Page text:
8. The tilting pad journal bearing of claim 7, including an elongated circumferentially extending cavity in the outer face of each of the bearing pad segments, the radial center line of the cavity being in the range of 0 -12 of the radial center line of the bearing pad segment in a direction downstream of the latter with reference to the direction of rotation of the shaft.
9. The tilting pad journal bearing of claim 8, wherein each of the adjacent ends of each of the pad segments includes a face adapted to be in confronting and generally opposing relation to the inclined face of the pad cam adjacent thereto.
Description

This invention relates to tilting pad journal bearings and particularly to tilting pad journal bearings that generate a hydrodynamic oil film for hydrostatic support of the pads.

DESCRIPTION OF THE PRIOR ART

Rotating shafts used today in advanced machinery such as modern high-speed compressors, gas turbines, steam turbines, and the like, have made the design of bearings for supporting such shafts an extremely complex problem. Increasing speeds, the use of more flexible shafts, overhung and aerodynamic loads, to name a few factors, have complicated this problem. A variety of bearing designs, including the elliptical, lobed, and tilting pad, have been developed to help minimize rotating shaft bearing instabilities. Of these, the tilting pad has been the most generally successful. But conventional, flood-lubricated, tilting pad journal bearings have several disadvantages, including relatively high power loss, high oil requirements, mechanical complexity, and the costs accompanying these disadvantages. Pivot fretting and limited damping capacity are also among the disadvantages experienced.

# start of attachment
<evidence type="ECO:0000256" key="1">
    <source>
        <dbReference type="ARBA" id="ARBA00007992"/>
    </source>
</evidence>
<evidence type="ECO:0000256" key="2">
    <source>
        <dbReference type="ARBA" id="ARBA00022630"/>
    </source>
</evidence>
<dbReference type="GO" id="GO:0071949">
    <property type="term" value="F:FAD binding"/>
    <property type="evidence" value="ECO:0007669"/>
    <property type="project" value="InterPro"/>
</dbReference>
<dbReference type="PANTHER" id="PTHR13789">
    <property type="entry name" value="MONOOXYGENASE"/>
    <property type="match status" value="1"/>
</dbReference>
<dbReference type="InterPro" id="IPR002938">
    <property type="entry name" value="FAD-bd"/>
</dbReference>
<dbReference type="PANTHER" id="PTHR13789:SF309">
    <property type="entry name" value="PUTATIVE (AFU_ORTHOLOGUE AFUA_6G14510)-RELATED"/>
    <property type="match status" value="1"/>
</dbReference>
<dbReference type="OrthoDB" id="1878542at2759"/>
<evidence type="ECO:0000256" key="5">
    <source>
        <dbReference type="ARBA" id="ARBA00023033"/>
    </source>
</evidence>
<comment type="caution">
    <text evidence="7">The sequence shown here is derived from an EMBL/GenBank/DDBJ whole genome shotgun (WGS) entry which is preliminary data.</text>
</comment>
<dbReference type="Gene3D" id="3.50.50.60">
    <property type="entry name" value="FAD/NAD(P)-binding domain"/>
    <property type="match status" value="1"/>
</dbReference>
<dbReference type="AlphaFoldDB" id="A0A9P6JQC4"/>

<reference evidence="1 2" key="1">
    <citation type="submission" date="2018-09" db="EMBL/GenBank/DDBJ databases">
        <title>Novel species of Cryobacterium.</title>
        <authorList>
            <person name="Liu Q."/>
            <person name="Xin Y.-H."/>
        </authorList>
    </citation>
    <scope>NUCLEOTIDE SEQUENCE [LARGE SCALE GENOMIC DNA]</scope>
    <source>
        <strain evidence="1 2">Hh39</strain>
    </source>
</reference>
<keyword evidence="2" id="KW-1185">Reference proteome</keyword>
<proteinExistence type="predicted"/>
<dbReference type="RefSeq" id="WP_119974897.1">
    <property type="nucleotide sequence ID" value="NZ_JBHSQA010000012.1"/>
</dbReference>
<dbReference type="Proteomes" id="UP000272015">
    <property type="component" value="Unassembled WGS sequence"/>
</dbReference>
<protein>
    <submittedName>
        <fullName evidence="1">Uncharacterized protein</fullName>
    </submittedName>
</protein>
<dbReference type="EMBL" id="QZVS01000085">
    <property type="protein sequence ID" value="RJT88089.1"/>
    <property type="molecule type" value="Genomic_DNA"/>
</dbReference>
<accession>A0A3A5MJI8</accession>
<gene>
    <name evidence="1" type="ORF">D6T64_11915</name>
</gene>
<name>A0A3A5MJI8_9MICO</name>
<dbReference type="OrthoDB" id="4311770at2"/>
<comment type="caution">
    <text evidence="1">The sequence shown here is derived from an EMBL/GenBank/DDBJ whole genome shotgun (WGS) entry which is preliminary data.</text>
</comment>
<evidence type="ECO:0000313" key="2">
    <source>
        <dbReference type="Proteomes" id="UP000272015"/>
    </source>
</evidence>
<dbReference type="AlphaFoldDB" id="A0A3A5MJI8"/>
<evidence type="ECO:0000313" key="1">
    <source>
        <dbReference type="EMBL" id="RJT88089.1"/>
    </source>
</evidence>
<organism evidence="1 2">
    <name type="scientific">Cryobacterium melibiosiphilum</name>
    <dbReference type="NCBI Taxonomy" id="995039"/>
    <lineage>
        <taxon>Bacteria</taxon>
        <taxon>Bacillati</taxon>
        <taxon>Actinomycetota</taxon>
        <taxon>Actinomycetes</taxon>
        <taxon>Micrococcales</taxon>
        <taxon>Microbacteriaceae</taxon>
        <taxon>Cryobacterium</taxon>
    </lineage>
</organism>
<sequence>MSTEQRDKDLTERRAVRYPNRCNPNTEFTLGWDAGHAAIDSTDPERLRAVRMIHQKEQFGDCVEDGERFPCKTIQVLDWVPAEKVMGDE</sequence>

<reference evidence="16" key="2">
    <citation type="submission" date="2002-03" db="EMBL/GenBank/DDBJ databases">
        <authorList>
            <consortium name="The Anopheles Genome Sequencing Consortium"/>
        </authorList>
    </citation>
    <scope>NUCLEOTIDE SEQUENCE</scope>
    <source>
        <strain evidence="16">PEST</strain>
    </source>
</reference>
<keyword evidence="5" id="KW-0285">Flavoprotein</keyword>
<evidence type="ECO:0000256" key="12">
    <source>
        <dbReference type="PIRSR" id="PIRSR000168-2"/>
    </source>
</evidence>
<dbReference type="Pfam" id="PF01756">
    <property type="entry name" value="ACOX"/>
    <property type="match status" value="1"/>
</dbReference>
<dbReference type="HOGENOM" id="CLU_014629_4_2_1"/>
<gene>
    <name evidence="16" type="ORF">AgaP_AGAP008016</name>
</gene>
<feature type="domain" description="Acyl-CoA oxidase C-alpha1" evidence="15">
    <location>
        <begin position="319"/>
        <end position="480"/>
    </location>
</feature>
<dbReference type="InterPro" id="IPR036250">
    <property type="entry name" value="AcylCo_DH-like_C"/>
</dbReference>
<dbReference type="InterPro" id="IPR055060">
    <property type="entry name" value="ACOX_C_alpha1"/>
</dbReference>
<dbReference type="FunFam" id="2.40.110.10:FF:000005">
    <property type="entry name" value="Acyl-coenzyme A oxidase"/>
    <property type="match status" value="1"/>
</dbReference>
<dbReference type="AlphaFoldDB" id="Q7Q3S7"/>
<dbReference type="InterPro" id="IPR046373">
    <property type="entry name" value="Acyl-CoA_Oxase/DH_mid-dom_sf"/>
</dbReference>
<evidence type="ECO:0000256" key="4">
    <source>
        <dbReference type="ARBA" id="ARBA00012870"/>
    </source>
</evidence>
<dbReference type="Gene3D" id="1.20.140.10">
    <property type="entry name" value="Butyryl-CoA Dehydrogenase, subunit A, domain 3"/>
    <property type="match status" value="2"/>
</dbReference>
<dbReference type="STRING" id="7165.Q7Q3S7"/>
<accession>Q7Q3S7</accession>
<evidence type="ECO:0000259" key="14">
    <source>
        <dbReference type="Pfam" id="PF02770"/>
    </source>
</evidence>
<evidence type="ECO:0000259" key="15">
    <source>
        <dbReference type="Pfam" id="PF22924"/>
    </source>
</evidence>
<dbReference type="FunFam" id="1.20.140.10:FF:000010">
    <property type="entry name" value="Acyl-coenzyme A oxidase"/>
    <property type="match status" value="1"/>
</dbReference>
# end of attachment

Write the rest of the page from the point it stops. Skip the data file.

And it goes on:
Recently, tilting pad journal bearings have been developed which utilize the rotating journal to cause a wedge-shaped hydrodynamic oil film to be formed between the surface of the journal and the bearing. Such tilting pad journal bearings take advantage of the hydrodynamic pressure built up in the wedge-shaped oil film during rotation of the journal to provide a hydrostatic support for the tilting pads of the bearing. Such tilting pad journal bearings consist of a number of pads positioned in surrounding relation to the rotating shaft which are restrained only by pad stops to prevent their rotation with the shaft. Each pad is supported on a self-generated hydrostatic oil film, created by tapping off a small portion of the pad hydrodynamic oil film. This hydrostatic support for the pad provides a cushionable movement to permit the pad to be disposed for accommodation of flexure or misalignment of the journal. Such hydrostatically supported tilting pad journal bearings are described in U.S. Pat. No. 3,549,215, assigned to the assignee of the present invention.